President Ronald Reagan, center, waves to the crowd as he stands with West Berlin Mayor Richard von Weizsaecker, left, and West German Chancellor Helmut Schmidt in the American Sector at Checkpoint Charlie in West Berlin on June 11, 1982. (Associated Press)

In his soon-to-be-unveiled national security strategy, President Trump intends to claim the foreign policy mantle of Ronald Reagan and frame his presidency as a tribute to Reagan’s worldview and an extension of his legacy. But Trump’s words, actions and policies reveal how far we have drifted from Reagan’s vision for America’s role in the world.

National security adviser H.R. McMaster laid out the argument that Trump is a modern-day Reagan over the weekend at the Reagan National Defense Forum, an annual convening of hundreds of top military officials, diplomats, lawmakers and mostly Republican foreign policy thinkers. He began by declaring that Trump would lead a renaissance in America’s international standing and a resurgence of American national confidence, as Reagan did a generation ago.

“We are at a similar crossroads” to when Reagan produced America’s firstnational security strategy in 1987, McMaster said. When the Trump administration issues its document, it will represent “a dramatic rethinking of American foreign policy from previous decades” based on “principled realism.”

The Trump administration realizes that “revisionist powers” Russian and China are “subverting the post-WWII political and security orders” at our expense, McMaster said. The new strategy focuses on protecting the homeland, advancing prosperity and influence, and preserving “peace through strength.”

At first blush, that sounds perfectly Reaganesque. But as McMaster ticked through his list of ways in which Trump is similar to Reagan, he unintentionally laid bare how fundamentally different the two presidents really are.

The first area where McMaster said Trump is just like Reagan is in promoting American values abroad.

“President Reagan described America as a shining city upon a hill and boldly spoke truth about the sufferings of people living under fear and oppression,” he said. “Today, we are reclaiming this confidence in American values.”

That claim not only contradicts what Trump regularly boasts as his commitment to noninterference in other nations’ affairs based on the principle of sovereignty. It also is belied by the Trump administration’sintentionally downgrading human rights advocacy in dealing with countries ranging from China to Syria.

McMaster pointed to Trump’s speech against Islamist extremism in Riyadh, Saudi Arabia, and his criticism of North Korean human rights as evidence of the president’s commitment to American values. But that kind of situational application of values reveals the very lack of the sustained commitment Reagan showed on the issue. “America first” is simply not a values-based approach.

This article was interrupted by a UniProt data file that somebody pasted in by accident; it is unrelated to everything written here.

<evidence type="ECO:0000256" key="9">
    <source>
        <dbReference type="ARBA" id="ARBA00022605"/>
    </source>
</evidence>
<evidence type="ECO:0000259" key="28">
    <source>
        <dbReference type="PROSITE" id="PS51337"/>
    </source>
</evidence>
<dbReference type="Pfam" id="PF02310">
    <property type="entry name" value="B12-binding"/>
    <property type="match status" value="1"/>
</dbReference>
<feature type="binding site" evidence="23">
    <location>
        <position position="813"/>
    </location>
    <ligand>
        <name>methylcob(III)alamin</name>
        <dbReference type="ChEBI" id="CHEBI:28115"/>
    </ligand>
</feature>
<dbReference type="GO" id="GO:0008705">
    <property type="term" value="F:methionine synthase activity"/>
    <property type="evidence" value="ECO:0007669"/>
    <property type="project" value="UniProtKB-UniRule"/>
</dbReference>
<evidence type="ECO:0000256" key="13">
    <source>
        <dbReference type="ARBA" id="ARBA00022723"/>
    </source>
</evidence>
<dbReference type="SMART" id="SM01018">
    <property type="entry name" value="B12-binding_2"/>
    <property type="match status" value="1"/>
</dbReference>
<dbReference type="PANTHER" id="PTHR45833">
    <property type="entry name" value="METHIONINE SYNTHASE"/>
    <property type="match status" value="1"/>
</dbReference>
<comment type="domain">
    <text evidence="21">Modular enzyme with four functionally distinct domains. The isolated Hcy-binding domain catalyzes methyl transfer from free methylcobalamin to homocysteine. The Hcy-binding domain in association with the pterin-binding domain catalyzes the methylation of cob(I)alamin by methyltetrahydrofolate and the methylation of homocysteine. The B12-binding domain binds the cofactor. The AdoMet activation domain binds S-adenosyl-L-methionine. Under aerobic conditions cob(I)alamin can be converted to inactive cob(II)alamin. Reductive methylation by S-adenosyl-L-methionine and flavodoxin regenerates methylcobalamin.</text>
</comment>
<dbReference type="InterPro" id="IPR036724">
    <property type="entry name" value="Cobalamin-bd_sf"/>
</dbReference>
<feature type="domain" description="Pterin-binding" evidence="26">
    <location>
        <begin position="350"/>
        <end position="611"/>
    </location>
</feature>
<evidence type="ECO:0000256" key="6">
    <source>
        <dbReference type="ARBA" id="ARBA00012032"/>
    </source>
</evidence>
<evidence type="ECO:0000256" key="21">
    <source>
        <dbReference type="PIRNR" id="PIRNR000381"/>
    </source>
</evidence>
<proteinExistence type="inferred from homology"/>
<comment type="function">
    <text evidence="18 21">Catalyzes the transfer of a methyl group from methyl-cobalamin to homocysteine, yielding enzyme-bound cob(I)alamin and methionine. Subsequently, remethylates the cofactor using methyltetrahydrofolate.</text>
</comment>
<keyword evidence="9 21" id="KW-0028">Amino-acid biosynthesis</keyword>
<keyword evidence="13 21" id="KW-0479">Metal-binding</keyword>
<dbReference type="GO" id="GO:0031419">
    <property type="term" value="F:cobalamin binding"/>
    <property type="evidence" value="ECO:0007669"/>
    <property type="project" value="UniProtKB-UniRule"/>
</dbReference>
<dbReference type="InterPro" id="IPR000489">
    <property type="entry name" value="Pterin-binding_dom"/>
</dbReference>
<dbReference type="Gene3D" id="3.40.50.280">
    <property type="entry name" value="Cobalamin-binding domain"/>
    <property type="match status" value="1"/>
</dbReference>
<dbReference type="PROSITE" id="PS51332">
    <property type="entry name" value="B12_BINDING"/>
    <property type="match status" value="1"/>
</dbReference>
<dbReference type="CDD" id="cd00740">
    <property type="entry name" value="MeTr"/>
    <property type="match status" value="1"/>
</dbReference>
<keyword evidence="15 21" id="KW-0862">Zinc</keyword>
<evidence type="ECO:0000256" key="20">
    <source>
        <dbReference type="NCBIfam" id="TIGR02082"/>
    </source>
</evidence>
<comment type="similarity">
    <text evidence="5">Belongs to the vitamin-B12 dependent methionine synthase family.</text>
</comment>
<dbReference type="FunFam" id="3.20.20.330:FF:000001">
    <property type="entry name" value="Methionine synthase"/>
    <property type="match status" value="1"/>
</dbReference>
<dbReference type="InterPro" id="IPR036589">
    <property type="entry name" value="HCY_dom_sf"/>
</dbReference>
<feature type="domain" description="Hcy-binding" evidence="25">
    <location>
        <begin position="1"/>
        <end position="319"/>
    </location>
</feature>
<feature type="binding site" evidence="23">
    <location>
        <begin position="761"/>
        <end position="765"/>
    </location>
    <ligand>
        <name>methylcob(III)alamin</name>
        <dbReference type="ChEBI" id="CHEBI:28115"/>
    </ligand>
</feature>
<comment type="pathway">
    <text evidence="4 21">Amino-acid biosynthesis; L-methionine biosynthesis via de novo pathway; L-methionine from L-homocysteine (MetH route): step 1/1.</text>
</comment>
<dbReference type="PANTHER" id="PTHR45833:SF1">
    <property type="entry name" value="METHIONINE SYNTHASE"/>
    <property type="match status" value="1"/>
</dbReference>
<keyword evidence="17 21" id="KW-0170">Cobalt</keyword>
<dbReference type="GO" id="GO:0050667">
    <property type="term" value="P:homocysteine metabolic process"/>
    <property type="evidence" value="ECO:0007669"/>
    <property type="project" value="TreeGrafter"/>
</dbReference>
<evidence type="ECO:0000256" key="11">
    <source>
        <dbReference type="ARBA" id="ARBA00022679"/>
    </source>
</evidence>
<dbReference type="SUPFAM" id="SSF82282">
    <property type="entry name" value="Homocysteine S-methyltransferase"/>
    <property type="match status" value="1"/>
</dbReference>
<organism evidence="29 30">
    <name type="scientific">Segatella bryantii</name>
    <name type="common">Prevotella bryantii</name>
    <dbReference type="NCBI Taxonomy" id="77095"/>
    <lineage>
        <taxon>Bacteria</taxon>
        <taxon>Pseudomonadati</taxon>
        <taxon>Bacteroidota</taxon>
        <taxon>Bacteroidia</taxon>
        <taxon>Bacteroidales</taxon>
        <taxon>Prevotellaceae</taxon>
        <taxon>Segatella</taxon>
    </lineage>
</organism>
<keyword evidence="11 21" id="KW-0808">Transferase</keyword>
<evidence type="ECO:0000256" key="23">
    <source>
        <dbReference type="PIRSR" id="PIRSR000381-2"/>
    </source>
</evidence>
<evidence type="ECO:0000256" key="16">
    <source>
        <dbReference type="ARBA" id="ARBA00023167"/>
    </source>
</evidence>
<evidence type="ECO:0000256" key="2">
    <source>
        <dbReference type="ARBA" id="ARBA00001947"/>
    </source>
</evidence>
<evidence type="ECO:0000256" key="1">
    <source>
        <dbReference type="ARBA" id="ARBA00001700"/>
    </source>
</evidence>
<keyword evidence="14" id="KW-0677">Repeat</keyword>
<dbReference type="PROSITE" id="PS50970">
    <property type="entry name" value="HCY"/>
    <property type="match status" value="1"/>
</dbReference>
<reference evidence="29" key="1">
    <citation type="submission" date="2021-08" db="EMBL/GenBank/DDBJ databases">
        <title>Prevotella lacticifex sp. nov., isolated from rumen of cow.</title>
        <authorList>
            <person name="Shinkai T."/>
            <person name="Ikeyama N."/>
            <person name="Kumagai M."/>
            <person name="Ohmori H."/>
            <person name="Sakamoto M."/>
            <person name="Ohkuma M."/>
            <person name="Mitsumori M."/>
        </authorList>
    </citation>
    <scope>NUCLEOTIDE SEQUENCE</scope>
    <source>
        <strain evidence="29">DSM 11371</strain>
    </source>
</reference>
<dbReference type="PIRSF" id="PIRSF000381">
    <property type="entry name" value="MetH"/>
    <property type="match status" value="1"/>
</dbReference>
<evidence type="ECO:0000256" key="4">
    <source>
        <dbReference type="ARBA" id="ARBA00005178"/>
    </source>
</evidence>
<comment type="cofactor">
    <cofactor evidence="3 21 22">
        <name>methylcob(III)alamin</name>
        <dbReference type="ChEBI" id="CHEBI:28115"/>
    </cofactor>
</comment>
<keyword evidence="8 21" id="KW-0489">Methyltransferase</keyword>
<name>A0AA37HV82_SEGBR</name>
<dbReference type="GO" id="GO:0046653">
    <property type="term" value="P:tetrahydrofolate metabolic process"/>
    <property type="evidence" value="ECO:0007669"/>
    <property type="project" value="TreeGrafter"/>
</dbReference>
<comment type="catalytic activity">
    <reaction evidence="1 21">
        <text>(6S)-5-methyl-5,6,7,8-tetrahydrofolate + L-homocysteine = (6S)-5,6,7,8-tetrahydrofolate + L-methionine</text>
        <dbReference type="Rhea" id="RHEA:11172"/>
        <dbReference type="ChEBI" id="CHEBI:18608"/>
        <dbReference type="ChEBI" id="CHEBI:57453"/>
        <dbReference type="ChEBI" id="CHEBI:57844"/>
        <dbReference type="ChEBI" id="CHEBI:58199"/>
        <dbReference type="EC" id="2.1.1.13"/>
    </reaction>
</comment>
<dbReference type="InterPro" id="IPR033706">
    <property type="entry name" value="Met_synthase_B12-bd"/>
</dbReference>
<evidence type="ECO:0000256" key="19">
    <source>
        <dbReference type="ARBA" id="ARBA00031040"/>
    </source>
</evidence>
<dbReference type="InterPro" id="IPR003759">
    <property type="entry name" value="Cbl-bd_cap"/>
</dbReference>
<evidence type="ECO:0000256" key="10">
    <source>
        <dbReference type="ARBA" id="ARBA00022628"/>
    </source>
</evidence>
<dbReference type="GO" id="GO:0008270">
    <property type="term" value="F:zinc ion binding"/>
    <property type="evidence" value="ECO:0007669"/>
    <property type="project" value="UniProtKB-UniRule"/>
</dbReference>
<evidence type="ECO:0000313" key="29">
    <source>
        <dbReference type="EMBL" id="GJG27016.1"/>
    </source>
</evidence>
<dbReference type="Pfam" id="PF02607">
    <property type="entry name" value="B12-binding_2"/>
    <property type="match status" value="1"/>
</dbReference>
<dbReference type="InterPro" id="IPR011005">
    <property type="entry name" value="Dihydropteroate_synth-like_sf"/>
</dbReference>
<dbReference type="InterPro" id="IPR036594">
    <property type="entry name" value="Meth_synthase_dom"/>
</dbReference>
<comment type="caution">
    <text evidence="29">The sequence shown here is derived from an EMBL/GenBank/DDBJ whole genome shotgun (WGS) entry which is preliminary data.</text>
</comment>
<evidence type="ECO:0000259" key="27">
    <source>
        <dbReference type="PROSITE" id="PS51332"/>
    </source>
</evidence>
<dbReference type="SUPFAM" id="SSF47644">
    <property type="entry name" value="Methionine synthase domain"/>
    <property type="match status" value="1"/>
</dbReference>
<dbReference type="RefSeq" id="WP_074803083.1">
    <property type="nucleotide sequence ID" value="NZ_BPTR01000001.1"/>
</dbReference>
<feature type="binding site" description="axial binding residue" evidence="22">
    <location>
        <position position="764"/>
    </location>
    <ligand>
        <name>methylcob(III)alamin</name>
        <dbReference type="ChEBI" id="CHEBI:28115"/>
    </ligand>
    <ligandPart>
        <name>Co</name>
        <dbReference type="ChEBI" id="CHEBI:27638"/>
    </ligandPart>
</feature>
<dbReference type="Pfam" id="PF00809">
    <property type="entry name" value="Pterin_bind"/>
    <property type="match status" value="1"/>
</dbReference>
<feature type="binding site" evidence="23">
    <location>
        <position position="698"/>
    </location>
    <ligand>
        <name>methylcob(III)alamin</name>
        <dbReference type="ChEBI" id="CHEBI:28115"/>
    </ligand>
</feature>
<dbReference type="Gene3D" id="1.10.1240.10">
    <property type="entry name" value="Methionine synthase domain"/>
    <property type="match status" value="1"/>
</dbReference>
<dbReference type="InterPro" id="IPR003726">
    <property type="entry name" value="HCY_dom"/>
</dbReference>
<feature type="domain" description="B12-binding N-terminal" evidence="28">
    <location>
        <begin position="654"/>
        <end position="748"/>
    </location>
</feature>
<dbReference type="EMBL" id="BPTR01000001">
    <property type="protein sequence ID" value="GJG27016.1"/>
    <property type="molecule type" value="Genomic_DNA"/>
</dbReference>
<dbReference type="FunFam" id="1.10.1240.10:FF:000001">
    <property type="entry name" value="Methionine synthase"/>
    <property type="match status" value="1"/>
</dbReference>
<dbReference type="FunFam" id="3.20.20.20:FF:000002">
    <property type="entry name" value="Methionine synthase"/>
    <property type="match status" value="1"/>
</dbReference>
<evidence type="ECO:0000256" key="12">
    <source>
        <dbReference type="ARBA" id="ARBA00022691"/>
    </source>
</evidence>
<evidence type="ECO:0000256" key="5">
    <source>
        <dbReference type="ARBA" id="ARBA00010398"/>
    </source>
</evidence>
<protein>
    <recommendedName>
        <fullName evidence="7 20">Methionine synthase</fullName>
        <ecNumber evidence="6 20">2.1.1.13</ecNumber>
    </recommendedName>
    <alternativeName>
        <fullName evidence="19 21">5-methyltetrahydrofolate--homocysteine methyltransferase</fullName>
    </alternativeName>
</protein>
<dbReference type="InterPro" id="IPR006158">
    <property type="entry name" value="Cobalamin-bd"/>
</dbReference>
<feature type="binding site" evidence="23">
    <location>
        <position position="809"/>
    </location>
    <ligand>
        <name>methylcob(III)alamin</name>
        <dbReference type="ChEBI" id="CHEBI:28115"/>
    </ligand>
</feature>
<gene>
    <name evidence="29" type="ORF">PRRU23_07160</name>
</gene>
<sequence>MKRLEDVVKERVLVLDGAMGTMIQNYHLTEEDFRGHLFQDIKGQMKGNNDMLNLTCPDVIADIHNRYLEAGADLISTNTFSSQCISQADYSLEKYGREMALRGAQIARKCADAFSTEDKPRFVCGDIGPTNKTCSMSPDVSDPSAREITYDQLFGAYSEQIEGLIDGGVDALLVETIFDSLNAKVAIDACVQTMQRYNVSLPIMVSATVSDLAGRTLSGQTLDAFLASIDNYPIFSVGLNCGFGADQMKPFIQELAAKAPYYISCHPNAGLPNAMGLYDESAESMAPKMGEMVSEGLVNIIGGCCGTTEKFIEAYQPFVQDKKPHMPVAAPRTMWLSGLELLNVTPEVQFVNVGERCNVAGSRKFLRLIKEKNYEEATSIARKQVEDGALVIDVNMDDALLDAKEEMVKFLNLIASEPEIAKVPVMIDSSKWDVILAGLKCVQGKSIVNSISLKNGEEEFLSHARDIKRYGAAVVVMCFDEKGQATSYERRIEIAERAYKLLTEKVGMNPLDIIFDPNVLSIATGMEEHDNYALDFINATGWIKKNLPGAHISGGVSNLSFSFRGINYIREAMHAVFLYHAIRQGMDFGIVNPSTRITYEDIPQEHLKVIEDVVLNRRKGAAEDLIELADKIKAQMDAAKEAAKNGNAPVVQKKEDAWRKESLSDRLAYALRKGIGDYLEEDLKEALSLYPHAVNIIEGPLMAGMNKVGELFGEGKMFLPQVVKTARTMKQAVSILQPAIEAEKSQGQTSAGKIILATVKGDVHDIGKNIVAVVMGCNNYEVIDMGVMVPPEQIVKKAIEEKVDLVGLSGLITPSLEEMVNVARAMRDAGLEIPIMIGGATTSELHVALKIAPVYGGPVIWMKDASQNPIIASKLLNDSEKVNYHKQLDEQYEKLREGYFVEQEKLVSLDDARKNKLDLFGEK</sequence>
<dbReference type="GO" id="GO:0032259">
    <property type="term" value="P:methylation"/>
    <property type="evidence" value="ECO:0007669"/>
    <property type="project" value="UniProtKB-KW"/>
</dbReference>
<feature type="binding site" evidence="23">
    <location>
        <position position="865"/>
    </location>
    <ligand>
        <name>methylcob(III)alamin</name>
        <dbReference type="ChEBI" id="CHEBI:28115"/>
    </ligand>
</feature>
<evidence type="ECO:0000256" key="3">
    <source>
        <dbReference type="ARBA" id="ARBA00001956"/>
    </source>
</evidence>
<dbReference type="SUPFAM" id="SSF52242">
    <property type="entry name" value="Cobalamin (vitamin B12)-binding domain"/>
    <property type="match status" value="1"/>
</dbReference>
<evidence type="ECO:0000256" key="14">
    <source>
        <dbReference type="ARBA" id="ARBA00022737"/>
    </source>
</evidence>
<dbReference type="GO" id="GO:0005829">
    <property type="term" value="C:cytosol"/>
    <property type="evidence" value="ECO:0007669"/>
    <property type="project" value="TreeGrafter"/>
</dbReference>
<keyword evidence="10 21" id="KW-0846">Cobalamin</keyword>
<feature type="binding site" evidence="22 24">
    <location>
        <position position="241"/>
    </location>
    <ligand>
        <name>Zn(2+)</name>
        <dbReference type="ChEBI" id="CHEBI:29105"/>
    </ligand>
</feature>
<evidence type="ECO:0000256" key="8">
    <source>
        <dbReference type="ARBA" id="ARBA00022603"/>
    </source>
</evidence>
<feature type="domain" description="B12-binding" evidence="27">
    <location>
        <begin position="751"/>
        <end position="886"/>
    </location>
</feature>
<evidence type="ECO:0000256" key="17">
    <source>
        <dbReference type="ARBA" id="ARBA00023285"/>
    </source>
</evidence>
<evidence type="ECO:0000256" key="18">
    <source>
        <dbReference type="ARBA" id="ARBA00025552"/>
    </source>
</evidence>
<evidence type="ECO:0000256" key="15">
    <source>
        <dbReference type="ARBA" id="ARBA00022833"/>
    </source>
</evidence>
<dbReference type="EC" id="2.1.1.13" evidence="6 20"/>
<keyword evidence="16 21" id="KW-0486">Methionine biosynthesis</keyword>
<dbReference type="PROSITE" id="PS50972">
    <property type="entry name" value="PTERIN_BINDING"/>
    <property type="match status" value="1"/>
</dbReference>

Second, McMaster claimed that Trump was standing up for Reagan’s vision of promoting diplomacy alongside defense as a pillar of national security.

“President Reagan understood that diplomacy and military force were both important and equally vital tools of national power,” he said. “President Trump is focused on aligning our diplomatic, economic, military, informational, intelligence and law enforcement efforts since the first days of his administration.”

The Trump administration’s record shows the opposite. Trump has proposed slashing the budgets for diplomacy and development, presided over a hollowing out of the diplomatic corps and pushed for more hard-power funding in its place. Meanwhile, Trump alienates allies on a regular basis while shunning multilateral agreements and organizations. The Trump foreign policy is anything but balanced.

The third area where McMaster said Trump would follow Reagan was in understanding and stating the threats and security challenges the United States faces.

“President Reagan had a clear-eyed view of the national security threats facing America during his tenure,” he said. “President Trump and his national security team have also clearly described the threats that emanated from revisionist powers, rogue regimes and terrorist organizations.”

While it’s true that McMaster and many other top officials are clear-eyed in their description of the threats from Russia and China, the president has not joined them. Trump has consistently played down Russia’s anti-American strategy and painted a rosy picture of Chinese intentions vis-à-vis the United States. Trump’s national security team seems to hold the pen in writing the new strategy, but it will be of little use if the commander in chief is not on board.

McMaster’s fourth Trump-Reagan comparison was based on what he called Trump’s understanding of the dynamic and competitive nature of the world environment. He said Trump’s trade policies were meant to protect core interests. But Reagan believed in free trade and rejected the kind of protectionist measures Trump supports.

The forum was held at Reagan’s presidential library, where his remains are interred. Above his grave a quote is inscribed: “I know in my heart that man is good, that what is right will eventually triumph and there is purpose and worth to each and every life.”

Reagan believed America should stand as a moral example, a beacon for humanity, and that his actions and words must meet that standard. President Trump, you are no Ronald Reagan.


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